News and Events

Highlands County SWAT Focuses Kick Butts Day Awareness on Youth Use of JUUL
March 20, 2019

Each year, on the third Wednesday of March, schools and communities across the country and around the world organize events for Kick Butts Day - a national day of activism that empowers youth to stand out, speak up and seize control against Big Tobacco. Kick Butts Day is organized by the Campaign for Tobacco-Free Kids.

This year, Kick Butts Day is focused on kicking Juul, the e-cigarette that has become enormously popular among youth across the country and in Highlands County. School officials in Highlands County report Juul usage to be one of their biggest battles with students. There have been a multitude of the devices floating around campus, students are being caught with them, accidentally leaving them in classrooms, selling the devices, as well as the pods, and even lacing them with other substances like THC. This has resulted in administrators and teachers cracking down and law enforcement seizing and testing the pods for other substances.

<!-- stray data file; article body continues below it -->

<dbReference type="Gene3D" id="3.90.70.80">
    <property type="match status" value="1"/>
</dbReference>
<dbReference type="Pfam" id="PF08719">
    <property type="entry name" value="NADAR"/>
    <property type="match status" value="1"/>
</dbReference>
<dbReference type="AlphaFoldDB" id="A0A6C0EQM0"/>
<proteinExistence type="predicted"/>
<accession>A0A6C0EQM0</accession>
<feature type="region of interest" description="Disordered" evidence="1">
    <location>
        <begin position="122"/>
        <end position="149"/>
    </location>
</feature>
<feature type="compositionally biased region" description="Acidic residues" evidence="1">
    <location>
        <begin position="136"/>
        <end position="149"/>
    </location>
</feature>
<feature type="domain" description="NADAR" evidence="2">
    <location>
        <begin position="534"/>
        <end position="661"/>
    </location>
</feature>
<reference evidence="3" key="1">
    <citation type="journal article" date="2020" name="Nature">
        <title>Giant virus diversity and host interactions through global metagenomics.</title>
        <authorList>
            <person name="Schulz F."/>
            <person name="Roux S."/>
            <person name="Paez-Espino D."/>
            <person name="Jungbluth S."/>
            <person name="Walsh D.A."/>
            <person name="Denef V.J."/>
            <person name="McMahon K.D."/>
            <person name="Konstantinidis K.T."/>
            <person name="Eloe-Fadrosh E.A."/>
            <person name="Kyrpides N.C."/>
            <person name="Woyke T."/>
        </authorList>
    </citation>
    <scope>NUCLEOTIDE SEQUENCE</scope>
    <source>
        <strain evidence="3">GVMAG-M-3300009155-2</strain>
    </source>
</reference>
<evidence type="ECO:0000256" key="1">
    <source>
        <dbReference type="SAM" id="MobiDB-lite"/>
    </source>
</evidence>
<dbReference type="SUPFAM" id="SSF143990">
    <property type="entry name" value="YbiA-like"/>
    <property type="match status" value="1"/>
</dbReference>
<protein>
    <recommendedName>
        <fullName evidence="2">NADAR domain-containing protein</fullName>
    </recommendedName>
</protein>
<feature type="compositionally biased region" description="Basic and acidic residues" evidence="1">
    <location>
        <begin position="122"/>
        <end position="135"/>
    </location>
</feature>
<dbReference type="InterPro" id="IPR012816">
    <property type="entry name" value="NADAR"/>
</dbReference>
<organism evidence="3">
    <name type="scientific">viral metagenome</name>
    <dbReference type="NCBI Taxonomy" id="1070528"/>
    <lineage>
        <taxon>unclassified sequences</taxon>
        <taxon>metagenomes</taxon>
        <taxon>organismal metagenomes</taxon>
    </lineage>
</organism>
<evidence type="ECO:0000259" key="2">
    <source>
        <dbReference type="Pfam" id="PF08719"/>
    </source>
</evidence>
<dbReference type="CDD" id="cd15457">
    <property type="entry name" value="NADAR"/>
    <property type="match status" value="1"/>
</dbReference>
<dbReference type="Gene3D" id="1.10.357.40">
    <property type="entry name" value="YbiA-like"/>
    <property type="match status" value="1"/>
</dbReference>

The SWAT Chapter of Highlands County tackled Kick Butts Day this year by doing a district wide awareness campaign urging their peers not to be a lab rat! Scattered around each middle and high school campus, they placed Kick Butts Day flyers that included messages on the harmful effects e-cigarettes have on the body. From the school entrance, the cafeteria, locker rooms and even in the bathroom stalls, the “Don’t Be A Lab Rat” flyers made a statement and SWAT students don’t plan to stop there. The Not A Lab Rat Campaign will continue throughout the remainder of the year and more than likely into next.

On Kick Butts Day, youth and health advocates called for strong action to reverse the youth e-cigarette epidemic. In particular, they called on the Food and Drug Administration, states and cities to ban all flavored tobacco products, including e-cigarettes in flavors like cotton candy, gummy bear and mango that tempt kids

While cigarette smoking among high school students nationwide has fallen to 8.1 percent, e-cigarette use among high schoolers rose by an alarming 78 percent in 2018 alone – to 20.8 percent of the student population. In 2018, more than 3.6 million middle and high school students used e-cigarettes. U.S. public health leaders have called youth e-cigarette use an “epidemic” that is addicting a new generation of kids.

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